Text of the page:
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Alfred Faust (15 December 1883 – 14 June 1961) was a German advertising executive, journalist, editor, and left-wing politician.


Born in Alsace (today part of France) in 1883, Faust was the son of a master plumber and winemaker. He had a business education, and an apprenticeship in printing, as well as attending a Catholic seminar in Belgium. In his youth he did military service, graduating as a Grenadier in Berlin, going on to teach French from 1905 on. From 1909 to 1914 Faust was a journalist, later working with advertisement for the company Café HAG, working in Bremen.

Between 1914 and 1918, Faust was called into the Imperial German Army, and fought in the First World War. In 1917, before the war's end, he joined the Independent Social Democratic Party of Germany (USPD), a left-wing split from the Social Democratic Party of Germany (SPD). When the war ended in 1918, he became heavily involved in radical politics, joining the December Imperial Council Congress (German language: Reichsrätekongress) in Berlin. Returning to Bremen, he joined the government of the brief Bremen Soviet Republic (existing between January and February 1919). He was selected by the city's workers' and soldiers' council to serve as People's Commissar of press and propaganda, together with Curt Stoermer. He also served as editor of the de (Bremer Bürger-Zeitung), which had been occupied by the workers.

After the defeat of the Bremen Soviet Republic at the hands of the Army and Freikorps Caspari, he became chief editor of the Bremer Arbeiterzeitung. In March 1919 he became a member of the Bremen National Assembly, serving as a deputy of the Bürgerschaft of Bremen from 1920 to 1933. In 1922 he joined the SDP, after the USDP was merged with it once more. Faust became an editor of the Bremer Volkszeitung, led by Wilhelm Kaisen, becoming its chief editor in 1928.

Elected to the Reichstag after the November 1932 federal election, it wasn't until March 1933 that his seat was confirmed. The same month, after the rise of the Nazi Party and Adolf Hitler, he helped the fellow SDP politician Rudolf Breitscheid escape to Switzerland, but returned to Bremen himself. A month later, on 28 April, he was put in "protective custody" by the Sturmabteilung (SA), and held in KZ Mißler, an early concentration camp in Bremen that later also held his fellow Bremen Soviet Republic politician Hermann Böse. Later placed in other detention centers, Faust was strongly physically abused by his captors, especially in KZ Mißler.[1]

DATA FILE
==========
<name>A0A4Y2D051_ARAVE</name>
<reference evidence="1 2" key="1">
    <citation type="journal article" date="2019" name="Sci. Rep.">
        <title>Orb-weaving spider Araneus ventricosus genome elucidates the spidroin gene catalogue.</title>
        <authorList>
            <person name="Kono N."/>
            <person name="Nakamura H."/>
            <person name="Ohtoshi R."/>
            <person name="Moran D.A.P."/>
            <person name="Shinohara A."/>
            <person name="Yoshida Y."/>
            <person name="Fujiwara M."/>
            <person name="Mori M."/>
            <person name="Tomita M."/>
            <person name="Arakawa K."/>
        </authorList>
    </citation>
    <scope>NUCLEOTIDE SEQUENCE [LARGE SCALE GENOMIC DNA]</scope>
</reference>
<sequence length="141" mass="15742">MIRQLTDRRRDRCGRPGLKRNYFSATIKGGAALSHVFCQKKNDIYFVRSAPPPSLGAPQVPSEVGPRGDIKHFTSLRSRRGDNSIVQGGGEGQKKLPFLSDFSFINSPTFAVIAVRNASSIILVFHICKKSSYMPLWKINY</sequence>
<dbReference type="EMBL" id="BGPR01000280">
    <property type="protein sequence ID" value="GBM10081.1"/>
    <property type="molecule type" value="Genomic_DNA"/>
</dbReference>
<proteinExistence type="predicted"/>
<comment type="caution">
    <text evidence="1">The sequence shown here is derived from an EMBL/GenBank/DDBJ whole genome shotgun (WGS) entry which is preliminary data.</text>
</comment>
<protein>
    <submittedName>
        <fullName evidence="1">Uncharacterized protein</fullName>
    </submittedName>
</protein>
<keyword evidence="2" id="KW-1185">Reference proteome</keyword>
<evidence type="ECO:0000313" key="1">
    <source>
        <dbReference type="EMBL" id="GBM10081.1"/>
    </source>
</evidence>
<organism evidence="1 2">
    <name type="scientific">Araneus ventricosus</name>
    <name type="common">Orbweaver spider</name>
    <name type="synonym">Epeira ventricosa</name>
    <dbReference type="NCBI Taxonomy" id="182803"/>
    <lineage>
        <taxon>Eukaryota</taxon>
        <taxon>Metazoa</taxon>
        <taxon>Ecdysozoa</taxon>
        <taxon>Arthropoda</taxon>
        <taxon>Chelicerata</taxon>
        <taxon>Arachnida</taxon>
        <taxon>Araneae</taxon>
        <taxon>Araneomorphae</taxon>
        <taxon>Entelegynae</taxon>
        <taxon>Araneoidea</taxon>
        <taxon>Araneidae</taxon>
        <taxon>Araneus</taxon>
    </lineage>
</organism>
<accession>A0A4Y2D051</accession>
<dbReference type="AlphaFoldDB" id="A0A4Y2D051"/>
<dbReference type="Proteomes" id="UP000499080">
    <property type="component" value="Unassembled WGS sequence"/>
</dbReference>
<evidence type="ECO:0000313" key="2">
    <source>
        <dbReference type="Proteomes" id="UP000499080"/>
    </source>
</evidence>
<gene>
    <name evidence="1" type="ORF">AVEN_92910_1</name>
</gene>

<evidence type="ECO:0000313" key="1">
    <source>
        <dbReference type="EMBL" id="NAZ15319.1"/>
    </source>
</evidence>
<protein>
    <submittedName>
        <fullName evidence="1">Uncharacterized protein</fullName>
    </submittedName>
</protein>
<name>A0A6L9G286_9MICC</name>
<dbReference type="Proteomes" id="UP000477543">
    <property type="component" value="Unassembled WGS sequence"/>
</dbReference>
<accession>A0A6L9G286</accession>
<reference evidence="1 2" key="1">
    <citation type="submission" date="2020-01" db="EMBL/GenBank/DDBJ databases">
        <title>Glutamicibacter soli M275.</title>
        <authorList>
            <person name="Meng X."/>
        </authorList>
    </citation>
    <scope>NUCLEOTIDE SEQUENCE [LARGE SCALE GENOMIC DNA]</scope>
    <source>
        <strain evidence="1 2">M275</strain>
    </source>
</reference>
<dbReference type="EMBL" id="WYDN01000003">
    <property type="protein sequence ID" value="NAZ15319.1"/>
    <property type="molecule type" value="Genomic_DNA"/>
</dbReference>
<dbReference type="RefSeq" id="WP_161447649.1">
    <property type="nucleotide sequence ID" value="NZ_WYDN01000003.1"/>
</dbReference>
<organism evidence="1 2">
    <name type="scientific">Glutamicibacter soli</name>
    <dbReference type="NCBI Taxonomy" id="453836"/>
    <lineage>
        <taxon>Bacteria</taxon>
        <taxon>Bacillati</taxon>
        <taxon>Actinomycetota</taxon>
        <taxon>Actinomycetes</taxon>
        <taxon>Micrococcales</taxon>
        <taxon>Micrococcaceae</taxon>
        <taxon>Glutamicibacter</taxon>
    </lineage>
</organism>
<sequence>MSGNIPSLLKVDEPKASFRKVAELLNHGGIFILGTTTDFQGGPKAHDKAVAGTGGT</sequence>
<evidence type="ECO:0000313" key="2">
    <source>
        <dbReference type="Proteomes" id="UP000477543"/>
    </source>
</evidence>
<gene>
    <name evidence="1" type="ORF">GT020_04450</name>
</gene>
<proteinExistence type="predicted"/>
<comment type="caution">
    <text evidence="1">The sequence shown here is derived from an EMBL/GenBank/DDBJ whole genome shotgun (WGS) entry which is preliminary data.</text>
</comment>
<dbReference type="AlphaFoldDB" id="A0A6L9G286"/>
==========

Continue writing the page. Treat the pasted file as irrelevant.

He spent time in prison until 1934, when he was released from jail and expelled from Bremen, settling in Berlin. He worked for Ludwig Roselius, pro-Nazi founder of his previous employer Café HAG, at the Angelsachsenverlag. Barbara Goette worked and corresponded extensively with Faust in Berlin.[2] When the publisher was closed in 1944, he fled to his native Alsace, working as an editor in Mulhouse until 1949. In August 1949 Faust returned to Bremen again, rejoining the Angelsachsenverlag. From 11 July 1950 on until his death he was head of the press office of the Senate of Bremen.

After his death in 1961, the a street was named for him in the Obervieland district of Bremen: Alfred-Faust-Straße.


  1. Wollenberg, Jörg. "Vom Freiwilligen Arbeitsdienst zum Konzentrationslager" (in German). Retrieved 11 September 2014. 
  2. Leidig, Ludwig. Bombshell. sbpra 2013. ISBN 978-1-62516-346-2


  • (in German) Der Freiheit verpflichtet. Gedenkbuch der deutschen Sozialdemokratie im 20. Jahrhundert. Marburg: Social Democratic Party of Germany. 2000. p. 92. 
  • Kloos, Werner (1980) (in German). Bremer Lexikon. Bremen: Hauschild. pp. 143–144. 
  • Roselius, Kurt (1969) (in German). Bremische Biographie 1912–1962. Bremen: Hauschild. 
  • Schwarzwälder, Herbert (2003) (in German). Das Große Bremen-Lexikon. Bremen: Edition Temmen. ISBN 3-86108-693-X. 

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